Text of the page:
I don’t normally shed tears when a video game ends. I hardly ever pause in the middle of a playthrough to appreciate a clever game mechanic. I do stop to listen to game music, but it’s rare I spend minutes trying to get gameplay and soundtrack to sync in order to recreate a perfect moment. All of these things happened during the four hours I spent completing Gris.
Gris looks beautiful. Ethan Gach established that back in August after he spent some hands-on time with Nomada Studio’s serene platformer. The lush, aching art of Conrad Roset comes to life as the titular heroine travels across faded watercolor worlds on a journey to overcome a painful life experience. It only takes moments for the game, now available on Switch and Steam, to capture the imagination of the player with its visuals.
The game’s look is the first tendril snaking about the player’s heart. Then it’s the music, an auditory dreamscape crafted by Barcelona-based Berlinist. In the game’s early moments, before Gris learns to double-jump, assume a swimming form or transform into a weighted block to solve puzzles and open up new areas, it’s just walking, jumping, the art and the music. I almost didn’t need anything else.
As the story, wordless and abstract as it is, unfolds, the world of Gris gains color, light and complexity. It’s a journey of self-discovery and coming of age as Gris learns about herself and her abilities. Crumbling columns in ancient temples are shattered by the weight of her blocky form, which is also capable of resisting harsh red winds that assault her in the game’s earlier moments. The ability to utilize her fluttering cloth composition to perform double jumps, float through the air and shoot into the sky with the assistance of red-winged birds opens up the world further.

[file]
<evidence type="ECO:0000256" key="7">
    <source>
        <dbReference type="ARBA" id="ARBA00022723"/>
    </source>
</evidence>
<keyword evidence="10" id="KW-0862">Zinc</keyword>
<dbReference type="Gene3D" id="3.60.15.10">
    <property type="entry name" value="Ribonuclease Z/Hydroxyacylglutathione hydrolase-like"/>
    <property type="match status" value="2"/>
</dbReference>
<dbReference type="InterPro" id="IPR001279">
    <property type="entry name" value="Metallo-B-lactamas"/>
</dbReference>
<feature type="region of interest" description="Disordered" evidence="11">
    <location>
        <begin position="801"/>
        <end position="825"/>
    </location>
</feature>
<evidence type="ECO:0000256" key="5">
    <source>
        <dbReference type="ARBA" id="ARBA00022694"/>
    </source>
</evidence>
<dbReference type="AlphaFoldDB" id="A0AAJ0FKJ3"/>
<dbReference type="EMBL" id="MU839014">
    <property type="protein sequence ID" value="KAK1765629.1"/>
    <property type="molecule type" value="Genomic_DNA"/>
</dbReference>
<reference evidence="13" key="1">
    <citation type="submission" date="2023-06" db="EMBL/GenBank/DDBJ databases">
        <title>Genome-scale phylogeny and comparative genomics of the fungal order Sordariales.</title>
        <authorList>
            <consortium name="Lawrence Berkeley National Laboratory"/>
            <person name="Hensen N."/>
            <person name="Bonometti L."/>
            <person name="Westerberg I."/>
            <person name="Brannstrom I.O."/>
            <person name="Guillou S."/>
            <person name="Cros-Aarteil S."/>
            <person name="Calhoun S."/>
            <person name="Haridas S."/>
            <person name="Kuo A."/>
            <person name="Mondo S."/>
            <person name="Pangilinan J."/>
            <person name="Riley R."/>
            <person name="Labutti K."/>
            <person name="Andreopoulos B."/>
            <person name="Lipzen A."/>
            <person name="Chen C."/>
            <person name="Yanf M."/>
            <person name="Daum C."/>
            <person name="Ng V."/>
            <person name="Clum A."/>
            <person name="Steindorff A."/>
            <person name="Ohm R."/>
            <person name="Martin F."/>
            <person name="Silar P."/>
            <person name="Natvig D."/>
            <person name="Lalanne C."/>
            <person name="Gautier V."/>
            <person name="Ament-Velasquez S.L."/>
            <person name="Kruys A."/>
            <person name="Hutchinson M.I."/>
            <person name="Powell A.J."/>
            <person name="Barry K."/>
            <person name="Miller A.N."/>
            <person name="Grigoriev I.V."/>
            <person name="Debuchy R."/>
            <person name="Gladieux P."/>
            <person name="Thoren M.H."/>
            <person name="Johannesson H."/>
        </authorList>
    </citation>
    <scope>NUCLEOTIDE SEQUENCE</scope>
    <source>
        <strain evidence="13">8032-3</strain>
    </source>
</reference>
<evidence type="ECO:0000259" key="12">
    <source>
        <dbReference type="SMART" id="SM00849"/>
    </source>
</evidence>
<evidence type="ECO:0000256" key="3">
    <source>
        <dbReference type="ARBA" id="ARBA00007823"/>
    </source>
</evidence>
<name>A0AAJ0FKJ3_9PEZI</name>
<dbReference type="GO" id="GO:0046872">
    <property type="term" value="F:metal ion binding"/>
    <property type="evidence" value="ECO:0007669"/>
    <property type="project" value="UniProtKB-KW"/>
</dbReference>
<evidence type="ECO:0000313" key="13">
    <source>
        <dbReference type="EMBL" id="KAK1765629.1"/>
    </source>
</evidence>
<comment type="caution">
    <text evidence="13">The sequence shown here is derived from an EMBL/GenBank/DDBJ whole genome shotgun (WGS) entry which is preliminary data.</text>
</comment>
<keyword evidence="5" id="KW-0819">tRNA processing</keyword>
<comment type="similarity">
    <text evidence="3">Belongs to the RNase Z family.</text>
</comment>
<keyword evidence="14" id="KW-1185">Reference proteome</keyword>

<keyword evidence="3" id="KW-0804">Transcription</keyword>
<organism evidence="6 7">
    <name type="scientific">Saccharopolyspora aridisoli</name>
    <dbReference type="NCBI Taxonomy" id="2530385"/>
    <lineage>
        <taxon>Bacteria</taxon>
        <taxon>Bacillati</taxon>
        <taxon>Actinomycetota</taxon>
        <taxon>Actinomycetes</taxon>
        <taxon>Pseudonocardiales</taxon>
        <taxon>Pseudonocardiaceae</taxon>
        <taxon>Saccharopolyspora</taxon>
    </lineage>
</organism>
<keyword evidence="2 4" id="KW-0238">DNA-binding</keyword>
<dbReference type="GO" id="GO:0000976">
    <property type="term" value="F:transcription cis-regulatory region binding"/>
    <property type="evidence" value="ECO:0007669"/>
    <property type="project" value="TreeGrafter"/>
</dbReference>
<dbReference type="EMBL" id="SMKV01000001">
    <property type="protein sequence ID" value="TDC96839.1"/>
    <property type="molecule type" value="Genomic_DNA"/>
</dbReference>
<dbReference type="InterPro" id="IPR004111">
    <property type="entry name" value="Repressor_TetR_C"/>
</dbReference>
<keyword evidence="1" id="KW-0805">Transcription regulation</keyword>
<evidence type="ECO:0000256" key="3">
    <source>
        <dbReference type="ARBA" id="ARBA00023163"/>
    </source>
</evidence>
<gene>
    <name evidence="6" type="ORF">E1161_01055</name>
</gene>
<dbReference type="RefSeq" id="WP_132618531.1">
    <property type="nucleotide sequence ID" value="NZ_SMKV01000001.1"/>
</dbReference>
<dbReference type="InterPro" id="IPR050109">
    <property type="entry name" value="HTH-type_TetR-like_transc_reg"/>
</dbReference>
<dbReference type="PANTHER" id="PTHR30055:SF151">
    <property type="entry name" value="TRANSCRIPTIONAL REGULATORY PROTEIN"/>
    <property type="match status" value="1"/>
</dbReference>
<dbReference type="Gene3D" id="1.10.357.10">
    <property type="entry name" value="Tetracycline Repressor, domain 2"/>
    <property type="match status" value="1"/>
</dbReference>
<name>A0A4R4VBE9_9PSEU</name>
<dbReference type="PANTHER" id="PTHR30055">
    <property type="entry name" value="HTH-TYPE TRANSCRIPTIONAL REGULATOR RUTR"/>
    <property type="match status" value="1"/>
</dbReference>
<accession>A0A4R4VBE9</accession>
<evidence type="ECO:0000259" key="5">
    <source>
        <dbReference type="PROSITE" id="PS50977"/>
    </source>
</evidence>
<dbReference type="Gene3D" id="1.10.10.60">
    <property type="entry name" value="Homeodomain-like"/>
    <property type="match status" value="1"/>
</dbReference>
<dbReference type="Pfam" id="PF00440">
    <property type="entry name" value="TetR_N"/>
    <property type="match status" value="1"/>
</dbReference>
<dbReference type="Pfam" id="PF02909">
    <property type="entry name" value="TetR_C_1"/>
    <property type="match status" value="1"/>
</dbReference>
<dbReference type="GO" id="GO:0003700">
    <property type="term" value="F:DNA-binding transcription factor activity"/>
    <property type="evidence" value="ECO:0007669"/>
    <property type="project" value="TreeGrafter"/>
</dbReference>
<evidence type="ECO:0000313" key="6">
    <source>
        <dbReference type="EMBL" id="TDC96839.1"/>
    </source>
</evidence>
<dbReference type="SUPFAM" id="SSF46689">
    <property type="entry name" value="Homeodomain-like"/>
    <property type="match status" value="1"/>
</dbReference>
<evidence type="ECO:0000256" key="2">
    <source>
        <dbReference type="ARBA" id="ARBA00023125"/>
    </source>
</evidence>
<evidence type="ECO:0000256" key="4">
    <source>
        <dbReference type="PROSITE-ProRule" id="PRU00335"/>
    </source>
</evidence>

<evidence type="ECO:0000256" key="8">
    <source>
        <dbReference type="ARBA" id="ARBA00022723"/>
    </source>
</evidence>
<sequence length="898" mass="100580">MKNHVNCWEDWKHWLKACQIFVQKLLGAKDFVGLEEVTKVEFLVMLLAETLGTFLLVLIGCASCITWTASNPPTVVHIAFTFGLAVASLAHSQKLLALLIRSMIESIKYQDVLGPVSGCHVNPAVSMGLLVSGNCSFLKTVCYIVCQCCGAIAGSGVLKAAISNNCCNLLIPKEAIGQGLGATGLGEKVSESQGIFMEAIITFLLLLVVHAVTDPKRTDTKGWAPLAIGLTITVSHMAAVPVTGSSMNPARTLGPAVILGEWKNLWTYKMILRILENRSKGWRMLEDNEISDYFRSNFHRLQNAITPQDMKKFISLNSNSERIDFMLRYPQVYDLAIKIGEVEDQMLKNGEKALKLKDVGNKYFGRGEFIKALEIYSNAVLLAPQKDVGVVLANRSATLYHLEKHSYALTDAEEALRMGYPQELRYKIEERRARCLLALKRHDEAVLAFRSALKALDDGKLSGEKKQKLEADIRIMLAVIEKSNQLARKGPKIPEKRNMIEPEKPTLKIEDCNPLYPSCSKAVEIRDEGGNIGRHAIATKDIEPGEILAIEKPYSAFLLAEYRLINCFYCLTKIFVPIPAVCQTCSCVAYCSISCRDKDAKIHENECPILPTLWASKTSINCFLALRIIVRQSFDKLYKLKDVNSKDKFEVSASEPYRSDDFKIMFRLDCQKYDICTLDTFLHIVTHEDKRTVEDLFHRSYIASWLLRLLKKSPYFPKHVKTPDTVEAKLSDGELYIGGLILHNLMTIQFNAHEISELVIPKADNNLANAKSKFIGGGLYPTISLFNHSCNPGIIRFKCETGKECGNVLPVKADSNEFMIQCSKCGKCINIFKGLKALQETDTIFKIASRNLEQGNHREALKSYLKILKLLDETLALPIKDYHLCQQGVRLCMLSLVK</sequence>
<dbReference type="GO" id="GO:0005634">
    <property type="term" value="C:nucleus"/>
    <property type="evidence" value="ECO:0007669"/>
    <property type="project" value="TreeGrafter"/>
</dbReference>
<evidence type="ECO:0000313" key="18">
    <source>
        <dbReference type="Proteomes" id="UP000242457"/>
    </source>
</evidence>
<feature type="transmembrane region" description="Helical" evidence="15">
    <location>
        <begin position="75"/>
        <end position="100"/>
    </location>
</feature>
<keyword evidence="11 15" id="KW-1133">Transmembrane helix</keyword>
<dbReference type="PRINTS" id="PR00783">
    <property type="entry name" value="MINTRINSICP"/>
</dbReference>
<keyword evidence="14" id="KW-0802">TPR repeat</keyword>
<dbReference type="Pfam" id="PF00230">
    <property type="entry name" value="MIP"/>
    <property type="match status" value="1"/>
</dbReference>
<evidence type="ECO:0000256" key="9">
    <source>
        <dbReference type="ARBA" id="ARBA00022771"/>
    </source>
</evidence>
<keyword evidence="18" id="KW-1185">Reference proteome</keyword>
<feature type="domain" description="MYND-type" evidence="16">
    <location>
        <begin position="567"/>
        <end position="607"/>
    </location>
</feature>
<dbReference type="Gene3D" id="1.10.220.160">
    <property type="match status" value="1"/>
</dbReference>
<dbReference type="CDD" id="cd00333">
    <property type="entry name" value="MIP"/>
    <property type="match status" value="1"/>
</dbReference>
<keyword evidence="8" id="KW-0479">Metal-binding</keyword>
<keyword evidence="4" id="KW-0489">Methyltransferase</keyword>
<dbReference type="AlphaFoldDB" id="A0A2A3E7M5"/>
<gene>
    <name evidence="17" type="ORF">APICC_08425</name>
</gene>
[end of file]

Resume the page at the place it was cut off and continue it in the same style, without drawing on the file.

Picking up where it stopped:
Eventually Gris gains the ability to swim, revealing another layer of the world that was beneath her feet all the while. The game is its most fulfilling in these sequences of leaping out of the water and into the air, playing with twisted gravity. The music swells as new paths present themselves, and Gris comes a step closer to restoring her fractured self.
My only complaint is that the game is so short that some of its more inventive ideas aren’t given time to blossom. In the latter parts of the game, for example, there’s a wonderful game mechanic introduced in which the air around Gris freezes, leaving an ice copy of herself in whatever form she was in when the frost struck. In the screenshot below, you can see a frozen duplicate she used to leap to a higher platform.
Figuring out how the mechanic worked was one of those moments I had to stop and appreciate the game design. But it was only used for a quick handful of puzzles before being abandoned. I wanted more.
And really, that’s where I am left now that Gris is over: eyes and ears and fingers aching for more of this beautiful experience. A tiny part of me has shattered, and I need more Gris to put it back together.